Lawyer: “John Doe 2” lawsuit dismissed against the Blackhawks in the Aldrich case


CHICAGO (AP) – A lawsuit against the Chicago Blackhawks by a former Michigan high school student who said he was sexually assaulted by former assistant coach Brad Aldrich has been dismissed, a lawyer said on Monday.

Susan Loggans, who represents the former student, told The Associated Press that an order in the case was made last week in Cook County Circuit Court. She declined to comment on the dismissal or the order.

The Blackhawks also declined to comment on Monday.

Earlier this month, the Blackhawks and former first-round pick Kyle Beach, who said he was sexually assaulted by Aldrich, reached a confidential settlement in yet another lawsuit.

After leaving the Blackhawks, Aldrich was convicted in 2013 in Michigan of fourth-degree criminal sexual conduct involving a student, identified as and now on that state’s sex offender registry, WBEZ reported in a series of reports. articles based on legal records, police records. and interviews.

The former student Aldrich was convicted of assault filed a lawsuit against the Blackhawks on May 26, claiming the Blackhawks provided positive references to Aldrich’s future employers despite allegations by at least one player and took no action to report the matter.

The lawsuit indicated the student was a hockey player at Houghton High School in 2013 when Aldrich sexually assaulted him at a season-ending rally.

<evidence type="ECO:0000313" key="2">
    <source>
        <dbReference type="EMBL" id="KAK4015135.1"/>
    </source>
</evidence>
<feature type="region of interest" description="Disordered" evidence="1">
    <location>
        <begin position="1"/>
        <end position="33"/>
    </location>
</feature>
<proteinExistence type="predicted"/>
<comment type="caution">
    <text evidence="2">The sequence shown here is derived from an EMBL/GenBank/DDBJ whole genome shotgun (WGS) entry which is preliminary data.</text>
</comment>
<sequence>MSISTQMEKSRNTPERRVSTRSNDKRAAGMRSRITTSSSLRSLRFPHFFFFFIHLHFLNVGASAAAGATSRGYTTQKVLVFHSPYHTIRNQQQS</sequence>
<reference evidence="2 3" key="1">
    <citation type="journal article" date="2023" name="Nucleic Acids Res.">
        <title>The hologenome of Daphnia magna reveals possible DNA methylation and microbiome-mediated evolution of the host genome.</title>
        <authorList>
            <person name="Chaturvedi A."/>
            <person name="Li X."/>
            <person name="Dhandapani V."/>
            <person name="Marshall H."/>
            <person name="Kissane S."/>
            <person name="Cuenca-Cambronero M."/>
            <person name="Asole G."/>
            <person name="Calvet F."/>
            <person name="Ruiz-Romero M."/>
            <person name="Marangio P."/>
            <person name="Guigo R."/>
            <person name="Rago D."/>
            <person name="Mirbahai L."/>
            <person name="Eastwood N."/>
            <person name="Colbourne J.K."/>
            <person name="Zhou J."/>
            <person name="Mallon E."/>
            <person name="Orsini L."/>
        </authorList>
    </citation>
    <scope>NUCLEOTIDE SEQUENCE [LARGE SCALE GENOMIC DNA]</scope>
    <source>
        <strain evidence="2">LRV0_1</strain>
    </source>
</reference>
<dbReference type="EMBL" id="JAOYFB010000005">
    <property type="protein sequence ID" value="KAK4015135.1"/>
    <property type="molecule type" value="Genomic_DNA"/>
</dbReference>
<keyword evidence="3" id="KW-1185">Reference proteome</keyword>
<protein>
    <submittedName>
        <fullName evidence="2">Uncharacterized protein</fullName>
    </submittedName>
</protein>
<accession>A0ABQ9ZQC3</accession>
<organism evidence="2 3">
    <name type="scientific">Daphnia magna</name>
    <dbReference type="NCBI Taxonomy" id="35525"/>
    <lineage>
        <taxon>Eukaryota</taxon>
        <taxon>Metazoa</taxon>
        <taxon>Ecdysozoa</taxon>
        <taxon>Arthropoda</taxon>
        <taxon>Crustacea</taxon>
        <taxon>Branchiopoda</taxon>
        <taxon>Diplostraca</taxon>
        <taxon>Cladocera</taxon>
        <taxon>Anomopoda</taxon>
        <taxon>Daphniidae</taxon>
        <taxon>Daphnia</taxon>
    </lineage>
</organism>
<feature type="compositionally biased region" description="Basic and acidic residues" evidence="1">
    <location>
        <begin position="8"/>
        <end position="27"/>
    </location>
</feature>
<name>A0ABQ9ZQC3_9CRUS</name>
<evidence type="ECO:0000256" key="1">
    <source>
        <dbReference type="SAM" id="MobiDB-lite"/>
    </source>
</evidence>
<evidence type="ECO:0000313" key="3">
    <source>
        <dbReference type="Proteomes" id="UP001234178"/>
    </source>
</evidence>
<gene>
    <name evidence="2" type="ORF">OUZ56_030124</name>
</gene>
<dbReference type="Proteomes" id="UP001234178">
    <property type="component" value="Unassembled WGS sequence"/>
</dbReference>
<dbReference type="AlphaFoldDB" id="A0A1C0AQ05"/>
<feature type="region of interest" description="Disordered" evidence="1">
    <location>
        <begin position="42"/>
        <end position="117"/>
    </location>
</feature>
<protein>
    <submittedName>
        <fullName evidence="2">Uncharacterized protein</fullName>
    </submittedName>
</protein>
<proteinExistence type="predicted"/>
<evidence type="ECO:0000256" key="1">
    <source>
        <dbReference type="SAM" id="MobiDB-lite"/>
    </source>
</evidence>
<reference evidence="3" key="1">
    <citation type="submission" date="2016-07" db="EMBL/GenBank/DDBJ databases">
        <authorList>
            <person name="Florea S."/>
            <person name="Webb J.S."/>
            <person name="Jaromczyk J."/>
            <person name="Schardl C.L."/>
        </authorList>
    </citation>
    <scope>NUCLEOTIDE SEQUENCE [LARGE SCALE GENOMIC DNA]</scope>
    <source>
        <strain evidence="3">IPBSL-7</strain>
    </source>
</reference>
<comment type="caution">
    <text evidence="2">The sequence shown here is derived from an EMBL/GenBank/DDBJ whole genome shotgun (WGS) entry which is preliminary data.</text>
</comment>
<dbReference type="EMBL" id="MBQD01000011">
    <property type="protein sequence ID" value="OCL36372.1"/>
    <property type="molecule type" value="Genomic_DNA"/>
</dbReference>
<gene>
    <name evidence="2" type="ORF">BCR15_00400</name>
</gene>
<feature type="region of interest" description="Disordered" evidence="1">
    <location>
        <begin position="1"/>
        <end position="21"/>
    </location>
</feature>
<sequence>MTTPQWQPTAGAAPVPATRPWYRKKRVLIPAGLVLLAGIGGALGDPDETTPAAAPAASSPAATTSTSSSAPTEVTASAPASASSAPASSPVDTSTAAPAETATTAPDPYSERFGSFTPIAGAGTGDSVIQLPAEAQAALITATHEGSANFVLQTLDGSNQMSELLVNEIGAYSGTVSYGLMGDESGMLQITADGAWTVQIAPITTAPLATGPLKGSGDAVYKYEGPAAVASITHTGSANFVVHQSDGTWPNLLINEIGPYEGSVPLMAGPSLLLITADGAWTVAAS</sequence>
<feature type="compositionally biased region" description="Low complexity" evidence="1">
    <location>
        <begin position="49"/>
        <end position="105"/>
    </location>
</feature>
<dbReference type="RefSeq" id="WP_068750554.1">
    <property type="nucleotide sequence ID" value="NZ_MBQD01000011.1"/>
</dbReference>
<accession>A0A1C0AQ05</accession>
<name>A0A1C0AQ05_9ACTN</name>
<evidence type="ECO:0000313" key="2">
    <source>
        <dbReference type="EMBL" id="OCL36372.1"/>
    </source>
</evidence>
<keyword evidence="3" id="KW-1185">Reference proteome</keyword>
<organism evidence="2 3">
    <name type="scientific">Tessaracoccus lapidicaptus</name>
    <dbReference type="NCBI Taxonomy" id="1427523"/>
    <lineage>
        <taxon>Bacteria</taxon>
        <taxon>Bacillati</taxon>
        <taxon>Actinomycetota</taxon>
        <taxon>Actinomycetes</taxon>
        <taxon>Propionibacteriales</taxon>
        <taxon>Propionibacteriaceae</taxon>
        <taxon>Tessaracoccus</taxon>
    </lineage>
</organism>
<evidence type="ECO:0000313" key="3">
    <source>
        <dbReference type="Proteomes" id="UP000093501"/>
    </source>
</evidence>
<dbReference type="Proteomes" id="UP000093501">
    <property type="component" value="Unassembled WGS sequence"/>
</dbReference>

Loggans also represented Beach in his lawsuit against the Blackhawks. Beach sued the team over how they handled their allegations of sexual assault by Aldrich. Beach alleged he was assaulted by Aldrich during the team’s Stanley Cup run in 2010. Aldrich told investigators the meeting was consensual.

Beach told investigators that Aldrich, a video coach at the time, threatened him with a souvenir baseball bat before forcefully giving him a blowjob and masturbating on the player’s back.

An independent review, commissioned by the team and released in October, found the organization had mismanaged Beach’s allegations.

The fallout included senior executives who lost their jobs in Chicago and spread to other teams, including the Florida Panthers, including veteran coach Joel Quenneville – then Blackhawks coach – resigned. The NHL fined Chicago $ 2 million.


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